Now the amperage you need to measure is typically very low, no more than half an amp in most cases, sometimes much lower.  So, in order to get a more precise reading (unless you have a super sweet meter that gives you precise readings in the tenths to hundredths of an amp range, this would be done in series instead of with a clamp) you should proceed as follows:  get a nice very long piece of thermostat wire, which you will repeatedly wrap around your meter clamp, so it goes through it 10 times.  Then connect that wire to your W wire from the thermostat on one end and to the W terminal on your furnace control on the other end.  Simply put, just extend the W wire so that you have enough to wrap it around the clamp ten times.  Then turn the power on and let the furnace cycle begin.  Wait until all the relays and components are energized (on a typical gas furnace you will see the greatest amp draw coming when the gas valve is energized), then take your reading.  Divide it by 10, and you have your heat anticipator adjustment value.  Simple as that.  For example, you might read (completely arbitrarily) 2.40 Amps on your meter with ten wraps of wire.  Which means the control actually draws 0.24 Amps, so you will need to set your heat anticipator to 0.24.  It is recommended to insert the tip of a pen or something similar in the slot to gently slide the needle to the desired setting.  And this procedure, by the way, is still explained in modern install manuals.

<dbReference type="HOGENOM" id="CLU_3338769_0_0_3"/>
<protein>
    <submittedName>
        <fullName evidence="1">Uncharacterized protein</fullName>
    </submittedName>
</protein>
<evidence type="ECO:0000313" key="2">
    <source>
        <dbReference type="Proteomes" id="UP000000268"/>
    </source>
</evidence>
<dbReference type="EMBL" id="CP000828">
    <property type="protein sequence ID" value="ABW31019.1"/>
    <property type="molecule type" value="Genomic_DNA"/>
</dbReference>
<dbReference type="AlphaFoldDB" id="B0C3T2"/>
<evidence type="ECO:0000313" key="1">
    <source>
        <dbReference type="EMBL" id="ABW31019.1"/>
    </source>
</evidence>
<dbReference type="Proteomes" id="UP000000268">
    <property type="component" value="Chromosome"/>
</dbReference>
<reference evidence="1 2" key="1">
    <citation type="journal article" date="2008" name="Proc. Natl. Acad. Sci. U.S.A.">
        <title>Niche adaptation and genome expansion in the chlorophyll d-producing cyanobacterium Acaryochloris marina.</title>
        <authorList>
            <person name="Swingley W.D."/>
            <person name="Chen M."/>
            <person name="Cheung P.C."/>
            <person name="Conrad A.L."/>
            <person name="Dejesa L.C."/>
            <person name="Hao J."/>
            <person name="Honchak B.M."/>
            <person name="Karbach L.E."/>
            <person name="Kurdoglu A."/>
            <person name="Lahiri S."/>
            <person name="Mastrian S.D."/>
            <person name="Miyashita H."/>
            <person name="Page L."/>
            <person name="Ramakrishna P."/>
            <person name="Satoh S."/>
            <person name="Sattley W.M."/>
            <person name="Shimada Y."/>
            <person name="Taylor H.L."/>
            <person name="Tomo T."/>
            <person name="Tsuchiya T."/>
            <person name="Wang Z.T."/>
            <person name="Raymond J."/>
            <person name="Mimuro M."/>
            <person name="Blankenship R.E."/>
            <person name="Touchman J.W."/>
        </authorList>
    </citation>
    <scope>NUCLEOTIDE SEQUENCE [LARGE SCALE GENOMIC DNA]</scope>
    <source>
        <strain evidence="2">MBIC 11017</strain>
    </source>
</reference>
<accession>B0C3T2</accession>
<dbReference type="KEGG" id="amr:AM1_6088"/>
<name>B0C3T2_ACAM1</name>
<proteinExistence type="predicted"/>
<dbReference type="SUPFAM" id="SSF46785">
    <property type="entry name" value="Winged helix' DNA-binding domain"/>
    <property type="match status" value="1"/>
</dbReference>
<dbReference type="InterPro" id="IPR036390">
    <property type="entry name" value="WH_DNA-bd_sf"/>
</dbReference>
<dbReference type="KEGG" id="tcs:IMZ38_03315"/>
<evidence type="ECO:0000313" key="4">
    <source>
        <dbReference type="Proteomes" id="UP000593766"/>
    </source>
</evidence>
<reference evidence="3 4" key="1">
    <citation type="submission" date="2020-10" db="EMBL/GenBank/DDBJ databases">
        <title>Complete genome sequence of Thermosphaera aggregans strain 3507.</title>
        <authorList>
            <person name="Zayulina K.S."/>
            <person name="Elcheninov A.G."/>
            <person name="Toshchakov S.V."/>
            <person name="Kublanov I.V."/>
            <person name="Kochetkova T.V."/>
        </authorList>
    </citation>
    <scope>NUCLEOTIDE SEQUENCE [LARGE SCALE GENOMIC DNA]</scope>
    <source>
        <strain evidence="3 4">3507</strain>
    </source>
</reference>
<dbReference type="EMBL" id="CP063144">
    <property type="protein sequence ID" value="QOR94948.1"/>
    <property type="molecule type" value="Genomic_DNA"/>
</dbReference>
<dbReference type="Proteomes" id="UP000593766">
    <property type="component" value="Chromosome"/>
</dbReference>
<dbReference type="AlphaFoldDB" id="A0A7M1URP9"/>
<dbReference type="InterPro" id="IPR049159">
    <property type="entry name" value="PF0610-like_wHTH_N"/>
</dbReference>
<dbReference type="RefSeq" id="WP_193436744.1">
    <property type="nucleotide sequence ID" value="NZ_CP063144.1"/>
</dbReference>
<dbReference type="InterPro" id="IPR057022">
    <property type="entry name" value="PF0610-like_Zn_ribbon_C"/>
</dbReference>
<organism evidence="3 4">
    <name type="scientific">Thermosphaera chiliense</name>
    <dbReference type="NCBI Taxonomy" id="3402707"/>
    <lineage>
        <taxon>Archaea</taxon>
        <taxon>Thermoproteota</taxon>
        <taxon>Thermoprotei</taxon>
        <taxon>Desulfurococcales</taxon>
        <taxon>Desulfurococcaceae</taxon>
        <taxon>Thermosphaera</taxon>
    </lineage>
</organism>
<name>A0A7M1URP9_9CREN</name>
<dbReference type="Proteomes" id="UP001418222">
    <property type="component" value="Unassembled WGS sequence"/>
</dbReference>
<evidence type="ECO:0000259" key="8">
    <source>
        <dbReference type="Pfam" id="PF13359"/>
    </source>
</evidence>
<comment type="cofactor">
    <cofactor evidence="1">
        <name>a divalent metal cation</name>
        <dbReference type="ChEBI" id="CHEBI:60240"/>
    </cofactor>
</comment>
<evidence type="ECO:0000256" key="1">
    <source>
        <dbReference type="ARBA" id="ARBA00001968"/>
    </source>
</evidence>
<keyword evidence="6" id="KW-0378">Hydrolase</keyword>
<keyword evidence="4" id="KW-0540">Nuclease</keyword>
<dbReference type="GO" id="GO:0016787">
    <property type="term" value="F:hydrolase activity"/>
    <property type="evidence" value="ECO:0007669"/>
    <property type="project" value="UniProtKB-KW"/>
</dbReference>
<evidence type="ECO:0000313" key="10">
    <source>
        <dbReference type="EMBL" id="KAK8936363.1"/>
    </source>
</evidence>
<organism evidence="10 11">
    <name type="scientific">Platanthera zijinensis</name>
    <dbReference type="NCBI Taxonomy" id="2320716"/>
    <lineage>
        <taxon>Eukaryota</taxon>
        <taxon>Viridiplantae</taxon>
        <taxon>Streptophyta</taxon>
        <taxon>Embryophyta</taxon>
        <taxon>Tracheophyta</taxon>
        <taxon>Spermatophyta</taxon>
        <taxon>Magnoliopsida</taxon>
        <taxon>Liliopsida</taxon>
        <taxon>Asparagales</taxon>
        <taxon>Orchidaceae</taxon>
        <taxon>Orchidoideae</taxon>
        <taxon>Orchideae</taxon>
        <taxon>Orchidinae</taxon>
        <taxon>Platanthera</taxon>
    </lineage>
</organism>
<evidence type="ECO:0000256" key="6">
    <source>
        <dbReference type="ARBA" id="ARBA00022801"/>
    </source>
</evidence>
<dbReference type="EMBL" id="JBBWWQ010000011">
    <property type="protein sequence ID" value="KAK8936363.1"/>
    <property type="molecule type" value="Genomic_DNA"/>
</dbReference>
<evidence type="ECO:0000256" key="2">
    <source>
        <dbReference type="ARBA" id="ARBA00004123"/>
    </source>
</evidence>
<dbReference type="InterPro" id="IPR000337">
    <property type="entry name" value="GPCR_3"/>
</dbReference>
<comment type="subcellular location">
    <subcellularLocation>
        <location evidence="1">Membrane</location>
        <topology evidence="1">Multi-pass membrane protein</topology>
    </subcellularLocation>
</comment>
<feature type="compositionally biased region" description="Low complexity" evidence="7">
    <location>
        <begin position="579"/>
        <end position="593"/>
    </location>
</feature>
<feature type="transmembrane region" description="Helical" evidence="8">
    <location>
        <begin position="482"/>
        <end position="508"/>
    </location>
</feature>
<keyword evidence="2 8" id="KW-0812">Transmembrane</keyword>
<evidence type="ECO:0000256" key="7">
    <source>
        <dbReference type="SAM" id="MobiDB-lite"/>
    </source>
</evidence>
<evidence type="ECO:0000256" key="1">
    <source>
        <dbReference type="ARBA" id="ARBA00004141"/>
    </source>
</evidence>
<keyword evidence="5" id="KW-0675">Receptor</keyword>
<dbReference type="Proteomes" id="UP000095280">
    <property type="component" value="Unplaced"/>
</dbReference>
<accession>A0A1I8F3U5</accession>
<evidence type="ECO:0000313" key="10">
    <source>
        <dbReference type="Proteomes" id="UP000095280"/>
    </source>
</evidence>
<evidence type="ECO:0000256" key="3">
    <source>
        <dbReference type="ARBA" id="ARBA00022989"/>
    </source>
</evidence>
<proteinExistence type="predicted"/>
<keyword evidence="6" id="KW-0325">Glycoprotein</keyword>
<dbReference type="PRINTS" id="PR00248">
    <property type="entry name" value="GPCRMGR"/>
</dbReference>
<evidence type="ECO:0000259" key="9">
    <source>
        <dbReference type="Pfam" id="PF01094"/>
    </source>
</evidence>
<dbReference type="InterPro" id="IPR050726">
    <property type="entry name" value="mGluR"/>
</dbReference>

Honeywall also gives a basic guideline for different heat types